For the last three years, what was once an open playground for children has now been converted into a dumping yard by the Secunderabad Cantonment Board (SCB).
The dumping has resulted in several problems for residents nearby, for besides the stench attracting mosquitoes, the SCB has also torn down the roof of a community hall that was adjacent to the ground.
“There is only one time of the year when we get some relief and that is when the President comes for his annual southern sojourn to Rasthtrapathi Nilayam. Barring that, the stench always remains,” says Karthick, a local.
The SCB is a local municipal authority that comes under the administrative control of the Ministry of Defence, and functions as a local self-government.
After the Cantonment Act of 2006, Secunderabad was classified as a Category 1 cantonment, owing to its large civilian population.
Elections are held every five years, and half the members on the board are civilians, while the other half are military nominees.
At present, seven elected members are affiliated to the ruling TRS party in the state, while one member is associated to the Congress.
The move to dump garbage in the area, which comes under ward 7 of the SCB, has displeased the local Congress-affiliated ward member, P Bhagyasree, as well as her constituents.
Earlier this week, a board meeting witnessed heated scenes with Bhagyasree walking out, as Congress leaders and activists staged a demonstrations outside the office.
Several activists were detained, and a case was also slapped against the State Congress Spokesperson Krishank Mane under Sections 341 (wrongful restraint) and 188 (Disobedience to order duly promulgated by public servant) read with 149 (Unlawful assembly) of the IPC.
Speaking to TNM, Krishank says, “It was in 2015 that the dumping began. There was a Gandhi Community Hall right next to the ground and it was used by many people. Even the Telangana Joint Action Committee (TJAC) hosted a few events here while demanding a separate state. It was also a polling booth.”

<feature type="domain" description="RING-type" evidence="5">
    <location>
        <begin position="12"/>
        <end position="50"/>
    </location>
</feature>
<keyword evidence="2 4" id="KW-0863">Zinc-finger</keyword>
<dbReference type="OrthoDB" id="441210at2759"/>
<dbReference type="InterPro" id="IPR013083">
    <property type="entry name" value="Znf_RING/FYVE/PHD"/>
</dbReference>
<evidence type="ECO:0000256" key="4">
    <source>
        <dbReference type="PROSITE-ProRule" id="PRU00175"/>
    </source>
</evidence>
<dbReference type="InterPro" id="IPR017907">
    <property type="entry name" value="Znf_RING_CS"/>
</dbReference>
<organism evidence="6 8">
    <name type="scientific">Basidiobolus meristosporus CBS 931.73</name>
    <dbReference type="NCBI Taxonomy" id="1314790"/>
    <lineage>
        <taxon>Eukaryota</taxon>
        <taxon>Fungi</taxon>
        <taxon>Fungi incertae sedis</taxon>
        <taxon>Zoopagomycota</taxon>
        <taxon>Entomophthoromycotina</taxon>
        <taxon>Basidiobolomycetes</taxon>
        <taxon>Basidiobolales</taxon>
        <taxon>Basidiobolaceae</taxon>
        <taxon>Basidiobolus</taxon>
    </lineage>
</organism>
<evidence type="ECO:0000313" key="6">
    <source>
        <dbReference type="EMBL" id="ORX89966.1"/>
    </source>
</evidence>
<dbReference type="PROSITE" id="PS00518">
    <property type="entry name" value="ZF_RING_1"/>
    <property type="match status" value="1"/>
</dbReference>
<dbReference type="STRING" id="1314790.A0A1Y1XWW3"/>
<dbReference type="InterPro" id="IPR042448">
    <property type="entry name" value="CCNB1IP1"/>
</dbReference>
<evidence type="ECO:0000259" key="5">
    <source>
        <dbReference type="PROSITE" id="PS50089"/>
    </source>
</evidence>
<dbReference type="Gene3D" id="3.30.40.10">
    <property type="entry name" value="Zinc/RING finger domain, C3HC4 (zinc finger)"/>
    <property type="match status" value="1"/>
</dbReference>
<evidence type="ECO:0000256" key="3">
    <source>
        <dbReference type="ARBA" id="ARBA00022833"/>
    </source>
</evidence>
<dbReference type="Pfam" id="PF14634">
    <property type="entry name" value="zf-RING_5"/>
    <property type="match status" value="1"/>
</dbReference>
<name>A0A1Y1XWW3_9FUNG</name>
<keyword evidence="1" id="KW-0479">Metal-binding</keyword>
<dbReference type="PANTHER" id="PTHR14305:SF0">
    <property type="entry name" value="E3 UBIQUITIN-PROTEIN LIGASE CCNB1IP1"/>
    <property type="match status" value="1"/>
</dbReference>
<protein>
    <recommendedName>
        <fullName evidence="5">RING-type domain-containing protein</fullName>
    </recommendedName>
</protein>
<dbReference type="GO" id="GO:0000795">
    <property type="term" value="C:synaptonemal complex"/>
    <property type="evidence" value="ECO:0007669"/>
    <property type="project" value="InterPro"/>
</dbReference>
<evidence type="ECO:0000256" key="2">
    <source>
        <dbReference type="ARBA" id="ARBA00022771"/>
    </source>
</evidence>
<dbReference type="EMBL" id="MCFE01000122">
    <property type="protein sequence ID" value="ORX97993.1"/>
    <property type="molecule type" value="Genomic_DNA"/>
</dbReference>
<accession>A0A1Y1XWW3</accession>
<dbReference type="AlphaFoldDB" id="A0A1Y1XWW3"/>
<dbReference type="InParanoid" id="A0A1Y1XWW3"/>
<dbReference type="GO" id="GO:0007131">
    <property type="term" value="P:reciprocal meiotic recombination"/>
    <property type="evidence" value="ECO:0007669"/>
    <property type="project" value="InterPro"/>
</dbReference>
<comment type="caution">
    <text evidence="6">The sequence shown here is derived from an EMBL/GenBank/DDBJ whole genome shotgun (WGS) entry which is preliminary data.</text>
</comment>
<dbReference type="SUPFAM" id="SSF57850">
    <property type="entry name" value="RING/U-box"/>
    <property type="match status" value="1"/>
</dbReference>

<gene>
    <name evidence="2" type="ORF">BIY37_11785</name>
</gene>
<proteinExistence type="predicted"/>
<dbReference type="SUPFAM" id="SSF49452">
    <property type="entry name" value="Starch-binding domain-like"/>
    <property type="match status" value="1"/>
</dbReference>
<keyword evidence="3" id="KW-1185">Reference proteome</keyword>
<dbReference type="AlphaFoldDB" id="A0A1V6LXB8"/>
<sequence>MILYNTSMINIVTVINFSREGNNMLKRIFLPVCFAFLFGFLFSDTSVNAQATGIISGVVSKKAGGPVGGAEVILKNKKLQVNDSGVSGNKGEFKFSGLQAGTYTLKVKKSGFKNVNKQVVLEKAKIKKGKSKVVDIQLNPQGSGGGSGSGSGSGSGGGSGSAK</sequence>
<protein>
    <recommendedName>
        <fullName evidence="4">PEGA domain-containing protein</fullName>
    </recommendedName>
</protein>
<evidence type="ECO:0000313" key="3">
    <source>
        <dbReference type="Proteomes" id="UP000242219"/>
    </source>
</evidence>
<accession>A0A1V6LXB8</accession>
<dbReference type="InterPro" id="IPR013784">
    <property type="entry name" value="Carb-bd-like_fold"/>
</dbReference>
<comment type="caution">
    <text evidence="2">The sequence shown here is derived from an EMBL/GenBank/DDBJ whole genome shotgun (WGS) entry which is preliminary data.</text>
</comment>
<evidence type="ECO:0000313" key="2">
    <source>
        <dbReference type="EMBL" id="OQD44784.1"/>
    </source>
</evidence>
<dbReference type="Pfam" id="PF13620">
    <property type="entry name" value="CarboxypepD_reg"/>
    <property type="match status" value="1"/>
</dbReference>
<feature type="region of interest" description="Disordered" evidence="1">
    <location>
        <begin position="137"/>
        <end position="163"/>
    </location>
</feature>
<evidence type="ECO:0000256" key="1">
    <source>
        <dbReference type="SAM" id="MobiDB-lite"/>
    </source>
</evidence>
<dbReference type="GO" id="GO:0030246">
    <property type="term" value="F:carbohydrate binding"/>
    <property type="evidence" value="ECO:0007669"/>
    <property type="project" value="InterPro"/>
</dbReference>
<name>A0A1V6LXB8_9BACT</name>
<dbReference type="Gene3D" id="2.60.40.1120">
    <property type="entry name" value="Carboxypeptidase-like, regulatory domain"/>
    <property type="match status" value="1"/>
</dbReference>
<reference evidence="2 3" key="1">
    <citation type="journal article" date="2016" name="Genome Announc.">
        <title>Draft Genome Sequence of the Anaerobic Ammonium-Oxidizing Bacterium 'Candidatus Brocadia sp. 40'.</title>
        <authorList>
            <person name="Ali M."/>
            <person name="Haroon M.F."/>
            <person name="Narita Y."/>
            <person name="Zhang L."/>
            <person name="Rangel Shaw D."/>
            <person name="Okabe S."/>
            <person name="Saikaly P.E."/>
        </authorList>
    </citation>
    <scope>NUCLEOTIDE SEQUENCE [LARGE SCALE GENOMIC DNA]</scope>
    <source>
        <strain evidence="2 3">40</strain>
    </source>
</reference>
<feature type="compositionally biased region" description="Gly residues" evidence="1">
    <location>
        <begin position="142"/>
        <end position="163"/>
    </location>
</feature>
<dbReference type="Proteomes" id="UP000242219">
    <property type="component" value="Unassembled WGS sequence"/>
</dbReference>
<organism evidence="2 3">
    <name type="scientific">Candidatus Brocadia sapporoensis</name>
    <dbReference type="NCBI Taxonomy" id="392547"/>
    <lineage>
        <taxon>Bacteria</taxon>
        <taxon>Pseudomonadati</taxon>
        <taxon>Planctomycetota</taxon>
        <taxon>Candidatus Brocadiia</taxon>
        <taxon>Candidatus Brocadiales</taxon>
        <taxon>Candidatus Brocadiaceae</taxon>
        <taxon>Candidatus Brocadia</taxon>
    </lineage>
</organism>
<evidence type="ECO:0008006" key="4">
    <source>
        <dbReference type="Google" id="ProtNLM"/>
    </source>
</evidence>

In September 2016, when the SCB partially demolished the hall’s roof, it triggered protests.
“There was initially a land that the SCB identified as Turkapally. However, the Malkajgiri MLA objected to the proposal and said that he would not allow it,” Krishank says.
The SCB then identified the open ground in ward number 7 and began dumping the waste here.
“This community hall is used for hosting many functions and people need it. No function hall is there in the area and poor people, who can pay only a small amount, can afford to hold an event there,” Krishank adds.
While SCB authorities have promised to implement solid waste management techniques to tackle the smell, locals say that the community hall would still not be a viable option to hold events.
The SCB has also come up with several proposals in the past.
“After we protested at every meeting, the Malkajgiri MP Malla Reddy proposed to give up a piece of land he owned at Sharmirpet, but demanded Rs 1 crore for it. Following that, each board member said they will identify smaller dumping yards in their wards, but even that didn’t work out,” Krishank says.
After several delays and failures to meet deadlines, Congress activists took to the streets earlier this week.
“The dumping yard should not affect residents. We have built a community hall in the area, along with a gym and library and spent several lakh rupees that are just going to waste. The people below poverty line do not have another alternative, and there is an urgent need to renovate the community hall,” Bhagyashree told TNM.
“As of now, the SCB president has assured that a solution will be presented in 20 days. We will decide our future course of action based on that,” she added.